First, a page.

Marvin Jones: "I'm not going to go out and just say, 'Oh yeah, I'm definitely going to the Pro Bowl. I'm going to be an elite receiver.' I do believe that in my heart."
Fresh off a bonding and ball session at the Texas home of their quarterback, the Bengals wide receivers are energized about a training camp that opens two weeks from Thursday at Paul Brown Stadium in a 3 p.m. practice.
Shortly after they flew out of Dallas this week, three-time Pro Bowler A.J. Green was named the league's ninth best player in an NFL Network survey. Marvin Jones, who starts opposite him after last year's breakout 10-TD season, is speaking softly but confidently about that next level.
"I'm not going to go out and just say, 'Oh yeah, I'm definitely going to the Pro Bowl. I'm going to be an elite receiver,'' Jones said. "I do believe that in my heart. But I'm not going to go out there and say it. I'm going to say it by what I do on the field. What I do on the field, it can't be denied if I just take care of my opportunities. Whether it's 15 targets, six targets or three targets. I want to make sure they're all 100 percent when I go out there on the field."
Elite may be just a few fingertips away.
Jones had 77 of those opportunities in his second season and caught 51 of them, making him 29th in the league in converting targets into catches, best on the Bengals, according to profotballfocus.com. That allowed Jones to join Green, Isaac Curtis, Cris Collinsworth, and Chad Johnson as the only Bengals to average at least 14 yards per catch while scoring at least 10 touchdowns.
Those guys have been to a total of 15 Pro Bowls.
"That's what I love to do. Take care of my opportunities and just explode," Jones said. "That's what I try to do."
Mohamed Sanu, the starting slot receiver who also attended Andy Dalton's two-day baby not mini camp along with Brandon Tate, Ryan Whalen, and Cobi Hamilton, believes the receivers as a group can reach elite. There is that not so small matter of execution.
"We can definitely do it. It's up to us. There's a difference between knowing it and doing it," Sanu said. "We look a lot better. We have another season under our belt and I think this year should be a good one. We have all the things we worked on this offseason and its showing. We all look really good, explosive, fast, strong, in shape. Now we have to fine tune everything so that all 11 guys on offense are on the same page."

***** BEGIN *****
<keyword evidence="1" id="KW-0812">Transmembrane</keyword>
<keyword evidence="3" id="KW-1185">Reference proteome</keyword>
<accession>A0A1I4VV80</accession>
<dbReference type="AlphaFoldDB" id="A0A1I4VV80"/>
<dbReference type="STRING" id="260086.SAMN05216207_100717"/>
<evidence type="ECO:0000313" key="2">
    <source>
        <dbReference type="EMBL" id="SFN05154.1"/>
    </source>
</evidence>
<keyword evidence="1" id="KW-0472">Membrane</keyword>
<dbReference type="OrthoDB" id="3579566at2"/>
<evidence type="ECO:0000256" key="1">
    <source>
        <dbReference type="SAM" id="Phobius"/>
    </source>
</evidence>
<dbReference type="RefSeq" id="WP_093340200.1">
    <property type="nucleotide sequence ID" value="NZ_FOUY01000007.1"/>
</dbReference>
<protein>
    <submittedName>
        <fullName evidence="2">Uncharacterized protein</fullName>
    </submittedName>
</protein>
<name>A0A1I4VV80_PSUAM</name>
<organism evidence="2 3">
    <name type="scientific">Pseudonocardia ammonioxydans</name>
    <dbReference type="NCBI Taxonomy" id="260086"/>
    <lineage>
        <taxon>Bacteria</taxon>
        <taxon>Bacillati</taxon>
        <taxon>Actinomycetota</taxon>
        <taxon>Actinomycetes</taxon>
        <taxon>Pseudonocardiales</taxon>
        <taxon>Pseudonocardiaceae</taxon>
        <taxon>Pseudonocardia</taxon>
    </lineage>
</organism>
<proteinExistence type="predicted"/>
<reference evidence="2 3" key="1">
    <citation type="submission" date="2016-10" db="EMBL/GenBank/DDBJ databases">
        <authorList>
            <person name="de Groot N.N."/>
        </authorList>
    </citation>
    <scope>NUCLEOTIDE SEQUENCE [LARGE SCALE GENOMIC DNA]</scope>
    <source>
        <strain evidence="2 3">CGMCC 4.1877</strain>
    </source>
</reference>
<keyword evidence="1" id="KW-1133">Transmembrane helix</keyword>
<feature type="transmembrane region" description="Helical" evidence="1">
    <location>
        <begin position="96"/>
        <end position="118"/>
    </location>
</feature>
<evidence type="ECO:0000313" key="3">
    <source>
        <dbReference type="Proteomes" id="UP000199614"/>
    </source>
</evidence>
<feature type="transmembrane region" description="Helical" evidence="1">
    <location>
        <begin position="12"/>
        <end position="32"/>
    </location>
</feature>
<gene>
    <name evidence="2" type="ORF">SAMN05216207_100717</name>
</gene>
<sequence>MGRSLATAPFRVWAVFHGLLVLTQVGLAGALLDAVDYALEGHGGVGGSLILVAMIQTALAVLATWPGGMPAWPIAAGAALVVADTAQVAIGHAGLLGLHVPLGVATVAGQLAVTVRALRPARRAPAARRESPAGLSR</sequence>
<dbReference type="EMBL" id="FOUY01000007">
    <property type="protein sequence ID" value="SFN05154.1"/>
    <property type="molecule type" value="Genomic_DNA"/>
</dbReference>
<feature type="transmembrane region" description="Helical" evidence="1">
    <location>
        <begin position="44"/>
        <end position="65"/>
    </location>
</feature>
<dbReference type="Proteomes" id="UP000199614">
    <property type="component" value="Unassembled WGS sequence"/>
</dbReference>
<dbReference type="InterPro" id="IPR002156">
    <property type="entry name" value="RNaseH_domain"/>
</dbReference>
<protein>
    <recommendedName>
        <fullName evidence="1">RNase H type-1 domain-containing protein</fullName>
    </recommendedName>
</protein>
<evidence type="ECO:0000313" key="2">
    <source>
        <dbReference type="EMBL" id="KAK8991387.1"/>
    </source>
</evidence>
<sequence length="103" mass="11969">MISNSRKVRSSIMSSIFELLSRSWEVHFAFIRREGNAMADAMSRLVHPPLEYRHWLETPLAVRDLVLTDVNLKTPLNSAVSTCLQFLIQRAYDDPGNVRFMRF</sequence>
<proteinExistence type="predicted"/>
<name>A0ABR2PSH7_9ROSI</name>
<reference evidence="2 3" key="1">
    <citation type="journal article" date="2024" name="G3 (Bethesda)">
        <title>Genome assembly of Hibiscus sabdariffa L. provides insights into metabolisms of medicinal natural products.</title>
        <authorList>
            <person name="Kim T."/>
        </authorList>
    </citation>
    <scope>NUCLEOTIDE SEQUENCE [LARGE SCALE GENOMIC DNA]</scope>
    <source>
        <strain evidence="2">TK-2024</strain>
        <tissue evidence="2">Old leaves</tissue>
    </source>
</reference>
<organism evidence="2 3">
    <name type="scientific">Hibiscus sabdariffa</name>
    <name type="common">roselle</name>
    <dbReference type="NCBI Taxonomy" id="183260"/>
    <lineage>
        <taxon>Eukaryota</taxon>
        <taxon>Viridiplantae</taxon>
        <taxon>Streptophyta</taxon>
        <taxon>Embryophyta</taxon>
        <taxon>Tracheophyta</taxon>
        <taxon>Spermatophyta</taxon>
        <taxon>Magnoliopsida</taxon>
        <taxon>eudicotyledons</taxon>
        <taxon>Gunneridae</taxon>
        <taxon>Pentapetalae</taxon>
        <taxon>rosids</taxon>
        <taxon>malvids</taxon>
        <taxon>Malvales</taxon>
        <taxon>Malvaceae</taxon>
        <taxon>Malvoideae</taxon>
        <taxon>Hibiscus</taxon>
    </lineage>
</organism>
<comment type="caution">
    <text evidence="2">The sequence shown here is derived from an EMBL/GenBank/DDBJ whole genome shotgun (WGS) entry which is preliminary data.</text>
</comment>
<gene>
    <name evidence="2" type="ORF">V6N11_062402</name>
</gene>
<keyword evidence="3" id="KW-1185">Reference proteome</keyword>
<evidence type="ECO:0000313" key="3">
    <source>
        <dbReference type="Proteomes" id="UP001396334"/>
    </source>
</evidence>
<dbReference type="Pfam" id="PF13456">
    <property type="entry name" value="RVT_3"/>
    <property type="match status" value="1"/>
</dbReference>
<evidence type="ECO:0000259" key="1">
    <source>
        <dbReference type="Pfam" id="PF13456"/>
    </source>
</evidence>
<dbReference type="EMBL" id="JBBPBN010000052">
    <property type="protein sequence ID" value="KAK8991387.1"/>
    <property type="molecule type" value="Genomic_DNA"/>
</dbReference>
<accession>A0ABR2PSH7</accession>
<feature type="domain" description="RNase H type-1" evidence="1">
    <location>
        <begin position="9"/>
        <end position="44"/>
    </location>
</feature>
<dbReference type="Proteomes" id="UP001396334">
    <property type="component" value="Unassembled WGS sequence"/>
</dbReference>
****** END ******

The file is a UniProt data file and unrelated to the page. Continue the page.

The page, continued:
That was one of the ideas behind Dalton's invitation to throw at Texas Christian University. Sanu says, "I can't think of a route we didn't run…It was all about getting our timing down." But the timing came at a good time for something else.
"The bonding is a big thing,' Jones said. "That's something we don't get to do while we're in the rigors of camp and going at it every day. You get a chance to step back and be with each other. It's good to have that bond with the fellas. It makes us stronger on the field in terms of helping each other, being there for each other, everybody picking up everybody. That was great to do."
In addition to picking up the tab for their food and hotel rooms, Dalton opened the gates to his home and hosted a barbecue dinner as well as swimming and several games of H-O-R-S-E.
"We hung around his man-cave, played a little basketball game with a hoop in there, and we were just chatting it up," Sanu said. "He takes charge. We'll follow him where ever he wants to take us."
That, of course, is deep into the postseason. But a little camaraderie right before the preseason probably doesn't hurt any. And they hit it just right as Dalton and wife Jordan were still getting acclimated to the June 30 birth of Noah, their first child.
("Noah's a cute baby," Sanu assured.)
"Some guys (on other teams) won't do it," Jones said of the travel for the camp. "We want to get things headed in the right direction. We want to change the game. I think with the core we have, we're like brothers. We're just so close.
"When Andy called and said, 'Hey, c'mon down,' everyone was on board," Jones said. "We all stay in contact. There's not a day or an hour that goes by that all of us aren't in a group text talking. That's what I love about it."
They're even talking about loving the drudgery of training camp.
"I always make it a point to go back to the basics. Hone in on the fundamentals. That's what camp is for because you're going to grind," Jones said. "I just want to keep doing what I've been doing and that's be consistent and work on having a great practice every practice."